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March 11, 1971 - Image 7

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The Michigan Daily, 1971-03-11

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Thursday, March 11, 1971

THE MICHIGAN DAIL A-

Page Seven

Thursday, March 11, 197 ~ THE MICHIGAN DAILY-

Eulogy for a

dismal

hockey season

By TERRI FOUCHEY
Time's "Milestones" will per-
haps include this entry in next
week's issue.
Died. -- The 1970-71 Michi-
'gan hockey team, also known
as the Wolverine leers. March
6, 1971; in East Lansing; of
9-21 brought about by a lin-
gering malady picked up last
December 5 in Colorado
Springs which it was contin-
wally unable to shake. Several
attempts at resuscitation fail-
ed and culminated In worse
relapses. Bright spots includ-
ed second-place finishes in
the Great Lakes and Nichols
Tournaments and a last-gasp
8-7 oyertime victory over the
archrival Michigan State.
Those going on to their just
rewards after the prolonged
suffering are: Captain P a ul1
Gamsby, Brian Slack, M e r 1 e
Falk, Tom Marra, Bill Busch,
and Dave Gubow. ,Those sur-
viving this affliction and com-
ing back for more next year
*are: Bernie Gagnon, Punch
Cartier, Karl Bagnell, Brian
Skinner, Bucky Straub, and
Jerry Lefebvre, among others.
This is perhaps the way the
official, dry summary of the re-
cent hockey season will read.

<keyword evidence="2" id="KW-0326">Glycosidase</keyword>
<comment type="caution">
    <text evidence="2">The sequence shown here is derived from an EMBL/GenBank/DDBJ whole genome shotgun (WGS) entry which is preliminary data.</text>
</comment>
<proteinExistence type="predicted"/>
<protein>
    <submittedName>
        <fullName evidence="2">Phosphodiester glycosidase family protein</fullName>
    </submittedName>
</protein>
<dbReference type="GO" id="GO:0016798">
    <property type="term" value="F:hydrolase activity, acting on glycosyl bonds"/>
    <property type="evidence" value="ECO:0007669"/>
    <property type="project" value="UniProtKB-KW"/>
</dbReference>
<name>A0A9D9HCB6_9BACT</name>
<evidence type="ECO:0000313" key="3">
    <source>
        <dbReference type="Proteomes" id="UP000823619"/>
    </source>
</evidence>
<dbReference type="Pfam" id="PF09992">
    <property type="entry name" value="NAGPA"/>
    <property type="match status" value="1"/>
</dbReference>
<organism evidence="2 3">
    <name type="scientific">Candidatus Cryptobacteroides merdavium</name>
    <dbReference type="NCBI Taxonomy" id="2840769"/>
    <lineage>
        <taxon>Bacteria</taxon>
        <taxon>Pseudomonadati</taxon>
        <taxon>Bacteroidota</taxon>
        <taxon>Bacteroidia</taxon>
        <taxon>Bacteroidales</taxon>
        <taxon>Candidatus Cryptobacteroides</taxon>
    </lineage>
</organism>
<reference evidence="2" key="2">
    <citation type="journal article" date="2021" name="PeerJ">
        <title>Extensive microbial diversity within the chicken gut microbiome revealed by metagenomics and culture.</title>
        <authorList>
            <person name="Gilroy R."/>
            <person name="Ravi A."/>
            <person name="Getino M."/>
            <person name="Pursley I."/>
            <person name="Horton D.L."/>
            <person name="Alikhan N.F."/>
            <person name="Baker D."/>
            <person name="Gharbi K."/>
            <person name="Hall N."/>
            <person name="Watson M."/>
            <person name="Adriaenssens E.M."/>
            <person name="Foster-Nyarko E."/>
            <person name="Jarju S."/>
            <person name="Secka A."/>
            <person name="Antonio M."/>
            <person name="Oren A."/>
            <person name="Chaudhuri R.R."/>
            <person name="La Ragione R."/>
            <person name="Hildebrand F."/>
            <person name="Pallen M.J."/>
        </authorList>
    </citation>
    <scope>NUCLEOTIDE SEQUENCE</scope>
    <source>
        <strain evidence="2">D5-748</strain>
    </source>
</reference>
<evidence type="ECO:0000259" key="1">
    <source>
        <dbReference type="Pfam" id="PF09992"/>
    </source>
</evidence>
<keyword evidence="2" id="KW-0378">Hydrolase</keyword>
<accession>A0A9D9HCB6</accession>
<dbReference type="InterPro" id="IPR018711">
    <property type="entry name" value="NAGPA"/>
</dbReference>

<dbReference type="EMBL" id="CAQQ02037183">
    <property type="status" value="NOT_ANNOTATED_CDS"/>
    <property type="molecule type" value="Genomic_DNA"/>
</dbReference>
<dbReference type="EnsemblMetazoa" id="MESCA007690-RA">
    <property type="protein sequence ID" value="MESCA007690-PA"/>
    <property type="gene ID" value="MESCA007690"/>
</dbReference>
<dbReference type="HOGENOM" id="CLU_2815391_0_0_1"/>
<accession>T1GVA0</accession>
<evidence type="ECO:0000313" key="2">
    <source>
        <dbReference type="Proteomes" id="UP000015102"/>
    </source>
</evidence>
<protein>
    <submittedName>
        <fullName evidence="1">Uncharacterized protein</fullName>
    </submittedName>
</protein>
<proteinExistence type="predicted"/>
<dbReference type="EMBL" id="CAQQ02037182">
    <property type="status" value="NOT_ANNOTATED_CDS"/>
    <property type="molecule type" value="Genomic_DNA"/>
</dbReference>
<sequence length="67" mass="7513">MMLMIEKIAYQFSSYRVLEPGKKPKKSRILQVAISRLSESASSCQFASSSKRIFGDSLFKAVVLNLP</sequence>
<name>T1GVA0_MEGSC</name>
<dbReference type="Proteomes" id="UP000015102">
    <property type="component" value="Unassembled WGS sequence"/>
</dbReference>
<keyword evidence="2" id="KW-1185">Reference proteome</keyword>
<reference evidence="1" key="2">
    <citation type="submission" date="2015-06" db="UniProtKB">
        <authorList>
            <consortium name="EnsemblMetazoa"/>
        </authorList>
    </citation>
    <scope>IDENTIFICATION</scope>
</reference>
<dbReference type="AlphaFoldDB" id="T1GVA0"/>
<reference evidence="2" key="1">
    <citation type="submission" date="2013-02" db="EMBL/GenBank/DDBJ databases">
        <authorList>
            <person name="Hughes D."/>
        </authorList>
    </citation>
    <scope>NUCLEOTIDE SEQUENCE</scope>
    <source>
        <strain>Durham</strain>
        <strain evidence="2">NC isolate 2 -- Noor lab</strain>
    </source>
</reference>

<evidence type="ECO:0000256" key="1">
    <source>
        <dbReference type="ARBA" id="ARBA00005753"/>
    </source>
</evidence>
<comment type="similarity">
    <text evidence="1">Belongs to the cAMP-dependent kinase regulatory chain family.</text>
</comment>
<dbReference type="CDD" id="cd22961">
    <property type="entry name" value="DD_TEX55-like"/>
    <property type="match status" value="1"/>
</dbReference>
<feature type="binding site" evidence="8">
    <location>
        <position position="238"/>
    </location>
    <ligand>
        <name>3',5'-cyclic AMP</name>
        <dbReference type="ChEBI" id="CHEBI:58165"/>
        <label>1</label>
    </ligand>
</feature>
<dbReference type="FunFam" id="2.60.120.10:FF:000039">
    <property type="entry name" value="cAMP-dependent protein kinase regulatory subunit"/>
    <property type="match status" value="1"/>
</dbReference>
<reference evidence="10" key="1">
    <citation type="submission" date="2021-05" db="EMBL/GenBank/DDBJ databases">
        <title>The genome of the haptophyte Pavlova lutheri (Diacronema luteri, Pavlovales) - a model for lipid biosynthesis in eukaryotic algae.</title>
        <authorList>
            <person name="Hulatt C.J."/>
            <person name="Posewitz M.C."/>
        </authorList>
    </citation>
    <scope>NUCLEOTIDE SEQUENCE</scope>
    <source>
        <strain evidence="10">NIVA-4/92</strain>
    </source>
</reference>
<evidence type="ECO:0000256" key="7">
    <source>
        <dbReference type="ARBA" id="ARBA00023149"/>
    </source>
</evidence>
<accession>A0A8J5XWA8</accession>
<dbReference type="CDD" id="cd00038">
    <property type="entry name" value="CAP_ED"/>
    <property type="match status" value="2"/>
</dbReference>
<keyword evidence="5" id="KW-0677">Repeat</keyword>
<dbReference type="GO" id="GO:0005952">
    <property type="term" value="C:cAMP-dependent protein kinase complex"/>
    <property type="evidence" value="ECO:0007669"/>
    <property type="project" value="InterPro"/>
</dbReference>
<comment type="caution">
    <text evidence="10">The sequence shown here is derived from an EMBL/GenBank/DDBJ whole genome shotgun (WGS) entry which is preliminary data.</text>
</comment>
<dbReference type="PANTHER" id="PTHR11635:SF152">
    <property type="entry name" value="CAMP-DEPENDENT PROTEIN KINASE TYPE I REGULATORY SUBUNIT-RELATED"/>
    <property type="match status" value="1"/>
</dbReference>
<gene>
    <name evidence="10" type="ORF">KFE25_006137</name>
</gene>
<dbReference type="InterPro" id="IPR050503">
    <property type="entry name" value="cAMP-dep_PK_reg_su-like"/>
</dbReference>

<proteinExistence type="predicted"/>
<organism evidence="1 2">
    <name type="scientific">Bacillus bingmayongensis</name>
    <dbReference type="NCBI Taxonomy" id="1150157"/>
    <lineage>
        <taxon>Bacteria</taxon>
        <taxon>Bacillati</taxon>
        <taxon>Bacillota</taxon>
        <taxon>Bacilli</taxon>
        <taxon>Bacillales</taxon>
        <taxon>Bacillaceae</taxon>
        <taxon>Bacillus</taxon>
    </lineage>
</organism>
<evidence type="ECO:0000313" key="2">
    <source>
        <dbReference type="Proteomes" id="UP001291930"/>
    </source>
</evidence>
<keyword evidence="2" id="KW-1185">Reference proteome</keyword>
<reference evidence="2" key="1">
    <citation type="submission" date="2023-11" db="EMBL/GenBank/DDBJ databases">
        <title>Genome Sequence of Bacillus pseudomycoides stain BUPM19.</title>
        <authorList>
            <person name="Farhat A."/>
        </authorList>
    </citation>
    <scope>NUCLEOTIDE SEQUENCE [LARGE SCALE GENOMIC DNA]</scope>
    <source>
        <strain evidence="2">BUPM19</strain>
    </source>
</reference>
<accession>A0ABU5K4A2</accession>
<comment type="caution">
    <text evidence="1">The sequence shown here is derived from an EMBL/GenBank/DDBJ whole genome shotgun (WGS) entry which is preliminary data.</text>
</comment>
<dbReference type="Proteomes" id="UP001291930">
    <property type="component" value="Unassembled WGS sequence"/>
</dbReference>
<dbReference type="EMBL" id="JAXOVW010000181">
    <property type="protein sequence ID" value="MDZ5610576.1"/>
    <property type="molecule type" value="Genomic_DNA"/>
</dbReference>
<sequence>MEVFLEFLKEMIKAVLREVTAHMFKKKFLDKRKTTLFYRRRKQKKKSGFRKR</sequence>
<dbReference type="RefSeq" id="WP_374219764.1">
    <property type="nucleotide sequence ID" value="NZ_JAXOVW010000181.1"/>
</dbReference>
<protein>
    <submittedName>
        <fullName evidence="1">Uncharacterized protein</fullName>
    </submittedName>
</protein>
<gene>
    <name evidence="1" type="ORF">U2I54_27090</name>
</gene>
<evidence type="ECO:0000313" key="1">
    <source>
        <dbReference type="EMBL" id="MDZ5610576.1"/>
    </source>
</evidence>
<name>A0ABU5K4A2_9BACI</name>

e fans undoubtedly had oth-
r, more colorful views a n d
surprisingly a synopsis of their
probable observations c o m e s
from Gamsby, the captain who
saw his last season at Michi-
gan become his biggest disap-
pointment. "We (the for-
wards) didn't put the puck in
tie net. The goalie didn't keep
it out of ours, and the defense-
men didn't help much either
way." This synopsis goes along.
with Gamsby's attitude of it be-
ing better to laugh than to cry
when faced with so much to cry
about.
I He approaches his serious
analysis of the disasters of
this season with the same phil-
osophical tone which enables
him to state the above with a.

straight face. Going into t h e
series with Colorado College the
first week in December, the
team was 3-1. 'They dropped
both games to the Tigers and
this evened their record. Gams-
by observes, "It would h a v e
helped if we'd split with Color-
ado. The two losses put us at
;500 and got us down in a hole
we never were able to get out
of. If we could have gotten a
winning streak going we would
have been better off. Once we
started losing, everything seem-
ed to keep going wrong."
They managed to keep up the
.500 pace, splitting with Wis-

qualities somehow didn't jell to
produce to their potential.
Now the so-called excuses and
alibis begin. They disclose that
the players themselves are just
as confused and exasperated as
the fans (and skeptical jour-
nalists) concerning why things
didn't work. They also uncover,